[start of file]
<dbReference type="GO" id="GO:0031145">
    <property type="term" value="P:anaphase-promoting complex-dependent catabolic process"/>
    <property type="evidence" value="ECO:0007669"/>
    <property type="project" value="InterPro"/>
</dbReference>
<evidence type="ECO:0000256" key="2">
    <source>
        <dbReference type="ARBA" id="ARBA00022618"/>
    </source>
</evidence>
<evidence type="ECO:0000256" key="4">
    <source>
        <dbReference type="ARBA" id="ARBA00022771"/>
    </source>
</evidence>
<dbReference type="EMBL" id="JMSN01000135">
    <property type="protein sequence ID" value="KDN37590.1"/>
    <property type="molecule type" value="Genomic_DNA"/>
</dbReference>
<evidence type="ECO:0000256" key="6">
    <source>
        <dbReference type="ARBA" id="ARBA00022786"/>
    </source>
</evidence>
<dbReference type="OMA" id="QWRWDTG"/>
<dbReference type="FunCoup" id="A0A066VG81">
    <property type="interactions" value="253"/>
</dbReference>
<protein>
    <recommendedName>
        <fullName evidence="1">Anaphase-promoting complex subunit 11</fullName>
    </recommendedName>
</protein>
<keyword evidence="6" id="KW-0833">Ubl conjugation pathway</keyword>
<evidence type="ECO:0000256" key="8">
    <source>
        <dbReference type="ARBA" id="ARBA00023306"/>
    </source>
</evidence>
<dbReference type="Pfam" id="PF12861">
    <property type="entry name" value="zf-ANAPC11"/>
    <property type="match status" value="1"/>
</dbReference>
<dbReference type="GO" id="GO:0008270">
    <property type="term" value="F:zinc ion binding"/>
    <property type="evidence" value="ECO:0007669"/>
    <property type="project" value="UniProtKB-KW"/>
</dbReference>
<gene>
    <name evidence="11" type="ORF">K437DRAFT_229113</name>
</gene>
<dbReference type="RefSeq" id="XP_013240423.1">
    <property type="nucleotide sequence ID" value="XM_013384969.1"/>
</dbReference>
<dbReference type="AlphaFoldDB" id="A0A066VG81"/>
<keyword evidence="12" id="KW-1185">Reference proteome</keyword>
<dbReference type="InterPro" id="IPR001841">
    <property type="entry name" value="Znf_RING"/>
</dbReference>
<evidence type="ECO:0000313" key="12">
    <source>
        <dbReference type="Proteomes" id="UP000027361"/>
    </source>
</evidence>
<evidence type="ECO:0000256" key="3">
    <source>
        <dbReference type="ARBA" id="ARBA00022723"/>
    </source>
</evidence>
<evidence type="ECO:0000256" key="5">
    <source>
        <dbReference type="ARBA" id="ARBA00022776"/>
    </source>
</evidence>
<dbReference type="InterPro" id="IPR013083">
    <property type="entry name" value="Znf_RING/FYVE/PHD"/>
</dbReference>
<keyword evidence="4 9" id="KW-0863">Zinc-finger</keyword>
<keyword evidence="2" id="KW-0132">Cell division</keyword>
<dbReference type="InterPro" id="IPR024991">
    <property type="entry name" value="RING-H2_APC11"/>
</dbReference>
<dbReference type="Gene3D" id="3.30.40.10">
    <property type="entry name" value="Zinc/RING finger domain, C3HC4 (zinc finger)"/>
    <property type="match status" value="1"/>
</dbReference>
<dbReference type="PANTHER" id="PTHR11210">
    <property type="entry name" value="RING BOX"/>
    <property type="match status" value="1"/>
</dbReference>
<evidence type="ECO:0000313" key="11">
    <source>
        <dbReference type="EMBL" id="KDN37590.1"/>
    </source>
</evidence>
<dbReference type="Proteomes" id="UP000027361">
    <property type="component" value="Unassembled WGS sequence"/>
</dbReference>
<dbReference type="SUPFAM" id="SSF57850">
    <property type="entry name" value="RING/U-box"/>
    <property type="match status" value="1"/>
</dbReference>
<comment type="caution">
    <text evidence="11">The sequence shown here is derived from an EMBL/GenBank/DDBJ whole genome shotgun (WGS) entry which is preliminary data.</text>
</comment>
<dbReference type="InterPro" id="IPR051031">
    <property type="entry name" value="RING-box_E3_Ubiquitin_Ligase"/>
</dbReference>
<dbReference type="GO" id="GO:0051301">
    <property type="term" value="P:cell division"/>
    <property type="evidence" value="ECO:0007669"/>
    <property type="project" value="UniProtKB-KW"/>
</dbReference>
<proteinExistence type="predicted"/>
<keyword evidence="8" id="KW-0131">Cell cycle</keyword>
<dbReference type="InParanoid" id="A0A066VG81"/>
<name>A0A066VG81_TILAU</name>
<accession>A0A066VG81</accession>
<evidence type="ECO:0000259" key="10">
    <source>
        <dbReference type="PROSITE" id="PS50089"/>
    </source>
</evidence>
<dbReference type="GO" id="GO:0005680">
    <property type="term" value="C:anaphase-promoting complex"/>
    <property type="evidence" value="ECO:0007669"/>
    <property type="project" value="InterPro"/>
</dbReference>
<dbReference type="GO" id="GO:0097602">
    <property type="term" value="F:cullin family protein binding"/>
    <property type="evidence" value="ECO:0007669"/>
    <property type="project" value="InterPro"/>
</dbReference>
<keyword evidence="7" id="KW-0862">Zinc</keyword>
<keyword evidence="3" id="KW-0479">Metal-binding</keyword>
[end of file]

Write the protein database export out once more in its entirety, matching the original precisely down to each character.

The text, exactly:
<dbReference type="GO" id="GO:0031145">
    <property type="term" value="P:anaphase-promoting complex-dependent catabolic process"/>
    <property type="evidence" value="ECO:0007669"/>
    <property type="project" value="InterPro"/>
</dbReference>
<evidence type="ECO:0000256" key="2">
    <source>
        <dbReference type="ARBA" id="ARBA00022618"/>
    </source>
</evidence>
<evidence type="ECO:0000256" key="4">
    <source>
        <dbReference type="ARBA" id="ARBA00022771"/>
    </source>
</evidence>
<dbReference type="EMBL" id="JMSN01000135">
    <property type="protein sequence ID" value="KDN37590.1"/>
    <property type="molecule type" value="Genomic_DNA"/>
</dbReference>
<evidence type="ECO:0000256" key="6">
    <source>
        <dbReference type="ARBA" id="ARBA00022786"/>
    </source>
</evidence>
<dbReference type="OMA" id="QWRWDTG"/>
<dbReference type="FunCoup" id="A0A066VG81">
    <property type="interactions" value="253"/>
</dbReference>
<protein>
    <recommendedName>
        <fullName evidence="1">Anaphase-promoting complex subunit 11</fullName>
    </recommendedName>
</protein>
<keyword evidence="6" id="KW-0833">Ubl conjugation pathway</keyword>
<evidence type="ECO:0000256" key="8">
    <source>
        <dbReference type="ARBA" id="ARBA00023306"/>
    </source>
</evidence>
<dbReference type="Pfam" id="PF12861">
    <property type="entry name" value="zf-ANAPC11"/>
    <property type="match status" value="1"/>
</dbReference>
<dbReference type="GO" id="GO:0008270">
    <property type="term" value="F:zinc ion binding"/>
    <property type="evidence" value="ECO:0007669"/>
    <property type="project" value="UniProtKB-KW"/>
</dbReference>
<gene>
    <name evidence="11" type="ORF">K437DRAFT_229113</name>
</gene>
<dbReference type="RefSeq" id="XP_013240423.1">
    <property type="nucleotide sequence ID" value="XM_013384969.1"/>
</dbReference>
<dbReference type="AlphaFoldDB" id="A0A066VG81"/>
<keyword evidence="12" id="KW-1185">Reference proteome</keyword>
<dbReference type="InterPro" id="IPR001841">
    <property type="entry name" value="Znf_RING"/>
</dbReference>
<evidence type="ECO:0000313" key="12">
    <source>
        <dbReference type="Proteomes" id="UP000027361"/>
    </source>
</evidence>
<evidence type="ECO:0000256" key="3">
    <source>
        <dbReference type="ARBA" id="ARBA00022723"/>
    </source>
</evidence>
<evidence type="ECO:0000256" key="5">
    <source>
        <dbReference type="ARBA" id="ARBA00022776"/>
    </source>
</evidence>
<dbReference type="InterPro" id="IPR013083">
    <property type="entry name" value="Znf_RING/FYVE/PHD"/>
</dbReference>
<keyword evidence="4 9" id="KW-0863">Zinc-finger</keyword>
<keyword evidence="2" id="KW-0132">Cell division</keyword>
<dbReference type="InterPro" id="IPR024991">
    <property type="entry name" value="RING-H2_APC11"/>
</dbReference>
<dbReference type="Gene3D" id="3.30.40.10">
    <property type="entry name" value="Zinc/RING finger domain, C3HC4 (zinc finger)"/>
    <property type="match status" value="1"/>
</dbReference>
<dbReference type="PANTHER" id="PTHR11210">
    <property type="entry name" value="RING BOX"/>
    <property type="match status" value="1"/>
</dbReference>
<evidence type="ECO:0000313" key="11">
    <source>
        <dbReference type="EMBL" id="KDN37590.1"/>
    </source>
</evidence>
<dbReference type="Proteomes" id="UP000027361">
    <property type="component" value="Unassembled WGS sequence"/>
</dbReference>
<dbReference type="SUPFAM" id="SSF57850">
    <property type="entry name" value="RING/U-box"/>
    <property type="match status" value="1"/>
</dbReference>
<comment type="caution">
    <text evidence="11">The sequence shown here is derived from an EMBL/GenBank/DDBJ whole genome shotgun (WGS) entry which is preliminary data.</text>
</comment>
<dbReference type="InterPro" id="IPR051031">
    <property type="entry name" value="RING-box_E3_Ubiquitin_Ligase"/>
</dbReference>
<dbReference type="GO" id="GO:0051301">
    <property type="term" value="P:cell division"/>
    <property type="evidence" value="ECO:0007669"/>
    <property type="project" value="UniProtKB-KW"/>
</dbReference>
<proteinExistence type="predicted"/>
<keyword evidence="8" id="KW-0131">Cell cycle</keyword>
<dbReference type="InParanoid" id="A0A066VG81"/>
<name>A0A066VG81_TILAU</name>
<accession>A0A066VG81</accession>
<evidence type="ECO:0000259" key="10">
    <source>
        <dbReference type="PROSITE" id="PS50089"/>
    </source>
</evidence>
<dbReference type="GO" id="GO:0005680">
    <property type="term" value="C:anaphase-promoting complex"/>
    <property type="evidence" value="ECO:0007669"/>
    <property type="project" value="InterPro"/>
</dbReference>
<dbReference type="GO" id="GO:0097602">
    <property type="term" value="F:cullin family protein binding"/>
    <property type="evidence" value="ECO:0007669"/>
    <property type="project" value="InterPro"/>
</dbReference>
<keyword evidence="7" id="KW-0862">Zinc</keyword>
<keyword evidence="3" id="KW-0479">Metal-binding</keyword>